Andrew Bacevich, professor at Boston University and retired U.S. Army Colonel, has emerged as a major voice in the discussion of American foreign policy and military actions. His most recent book, The Limits of Power: The End of American Exceptionalism, a fairly popular level bestselling critique of “the illusions that have governed American policies since 1945” (reviewed here), follows upon an earlier, more substantial analysis–The New American Militarism: How Americans Are Seduced by War.
The New American Militarism is a cry of alarm from an American patriot, a military man who breaks with his former associates on the political right. The key problem Bacevich identifies is the tendency for Americans to link the military might of our country with idealism about the universality of American values–leading to a destructive tendency to use the military to further “the American way of life.” And one of the major casualties of this tendency, he fears, will be American democracy itself.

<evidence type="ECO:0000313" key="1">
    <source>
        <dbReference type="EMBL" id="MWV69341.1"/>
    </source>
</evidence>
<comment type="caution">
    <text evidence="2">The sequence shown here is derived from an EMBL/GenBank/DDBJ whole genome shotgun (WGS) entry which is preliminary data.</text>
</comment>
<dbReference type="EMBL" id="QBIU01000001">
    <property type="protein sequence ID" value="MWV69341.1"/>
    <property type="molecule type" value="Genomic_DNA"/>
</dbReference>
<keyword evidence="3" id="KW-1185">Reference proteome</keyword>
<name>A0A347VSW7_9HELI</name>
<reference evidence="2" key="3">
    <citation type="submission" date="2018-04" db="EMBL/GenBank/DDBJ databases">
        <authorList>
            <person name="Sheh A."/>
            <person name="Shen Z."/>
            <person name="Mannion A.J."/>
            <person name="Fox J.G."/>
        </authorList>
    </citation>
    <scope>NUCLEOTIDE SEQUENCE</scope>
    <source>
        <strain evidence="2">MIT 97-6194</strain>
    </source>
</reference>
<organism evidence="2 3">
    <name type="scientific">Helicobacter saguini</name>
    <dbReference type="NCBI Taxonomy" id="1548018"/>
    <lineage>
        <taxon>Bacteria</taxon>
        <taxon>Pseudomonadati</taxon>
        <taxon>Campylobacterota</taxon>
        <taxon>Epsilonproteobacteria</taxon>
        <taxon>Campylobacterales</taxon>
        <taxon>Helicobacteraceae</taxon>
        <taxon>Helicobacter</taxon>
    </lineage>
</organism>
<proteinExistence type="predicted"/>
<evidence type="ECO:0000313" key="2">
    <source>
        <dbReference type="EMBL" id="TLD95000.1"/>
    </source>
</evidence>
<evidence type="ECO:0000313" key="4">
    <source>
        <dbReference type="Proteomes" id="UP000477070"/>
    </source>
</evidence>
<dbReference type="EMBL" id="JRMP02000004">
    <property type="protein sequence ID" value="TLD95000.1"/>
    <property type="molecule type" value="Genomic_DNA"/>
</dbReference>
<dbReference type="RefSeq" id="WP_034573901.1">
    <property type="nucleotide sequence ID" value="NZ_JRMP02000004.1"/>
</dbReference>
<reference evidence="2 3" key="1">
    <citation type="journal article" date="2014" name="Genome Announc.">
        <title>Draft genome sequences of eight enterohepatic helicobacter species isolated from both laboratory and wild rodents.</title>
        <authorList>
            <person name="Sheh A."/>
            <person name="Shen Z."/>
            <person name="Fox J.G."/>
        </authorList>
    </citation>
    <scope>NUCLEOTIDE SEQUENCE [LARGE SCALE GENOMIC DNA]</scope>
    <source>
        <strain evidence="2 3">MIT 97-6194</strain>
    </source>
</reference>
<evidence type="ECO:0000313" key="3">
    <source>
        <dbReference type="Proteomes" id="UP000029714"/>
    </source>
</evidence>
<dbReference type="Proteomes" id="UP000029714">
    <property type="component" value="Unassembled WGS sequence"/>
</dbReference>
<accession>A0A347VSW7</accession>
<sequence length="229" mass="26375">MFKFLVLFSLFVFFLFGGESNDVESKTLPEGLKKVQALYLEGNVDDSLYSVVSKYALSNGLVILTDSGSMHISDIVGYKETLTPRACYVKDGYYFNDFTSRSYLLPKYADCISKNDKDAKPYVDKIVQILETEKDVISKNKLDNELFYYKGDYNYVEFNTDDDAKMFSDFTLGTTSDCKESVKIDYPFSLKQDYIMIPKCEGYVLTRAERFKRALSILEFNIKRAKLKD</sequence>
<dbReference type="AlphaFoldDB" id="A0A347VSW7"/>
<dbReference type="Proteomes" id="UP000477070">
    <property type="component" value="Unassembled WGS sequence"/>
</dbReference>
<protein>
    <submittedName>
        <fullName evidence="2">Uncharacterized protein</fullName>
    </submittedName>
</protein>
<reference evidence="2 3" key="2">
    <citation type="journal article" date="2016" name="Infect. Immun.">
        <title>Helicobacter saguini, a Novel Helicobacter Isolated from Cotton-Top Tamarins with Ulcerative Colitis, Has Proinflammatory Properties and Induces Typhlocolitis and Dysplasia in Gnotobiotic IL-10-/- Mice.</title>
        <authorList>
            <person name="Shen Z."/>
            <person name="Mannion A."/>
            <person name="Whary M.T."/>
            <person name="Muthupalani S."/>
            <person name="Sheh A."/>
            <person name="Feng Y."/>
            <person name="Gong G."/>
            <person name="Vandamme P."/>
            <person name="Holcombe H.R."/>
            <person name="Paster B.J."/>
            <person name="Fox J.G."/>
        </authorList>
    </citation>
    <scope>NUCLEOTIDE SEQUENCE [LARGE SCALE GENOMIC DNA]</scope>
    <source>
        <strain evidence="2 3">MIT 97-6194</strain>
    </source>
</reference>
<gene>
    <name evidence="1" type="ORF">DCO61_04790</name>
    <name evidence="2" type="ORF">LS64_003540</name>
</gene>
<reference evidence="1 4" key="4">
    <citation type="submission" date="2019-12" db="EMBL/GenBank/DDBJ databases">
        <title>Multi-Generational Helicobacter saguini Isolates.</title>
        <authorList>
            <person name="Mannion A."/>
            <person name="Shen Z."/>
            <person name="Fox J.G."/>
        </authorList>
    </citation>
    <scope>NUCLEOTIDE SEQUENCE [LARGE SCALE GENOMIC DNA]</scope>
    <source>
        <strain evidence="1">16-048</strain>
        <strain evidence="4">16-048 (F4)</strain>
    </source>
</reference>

Even if Bacevich is more sanguine about positive role the US military has played in the world and could still play than I am, I found his book overall to be extraordinarily helpful–clearly written, forcefully argued, well-documented, and ultimately quite persuasive. It is great to have confirmed the conviction that our current military and global political behavior is extraordinarily self-destructive for our country.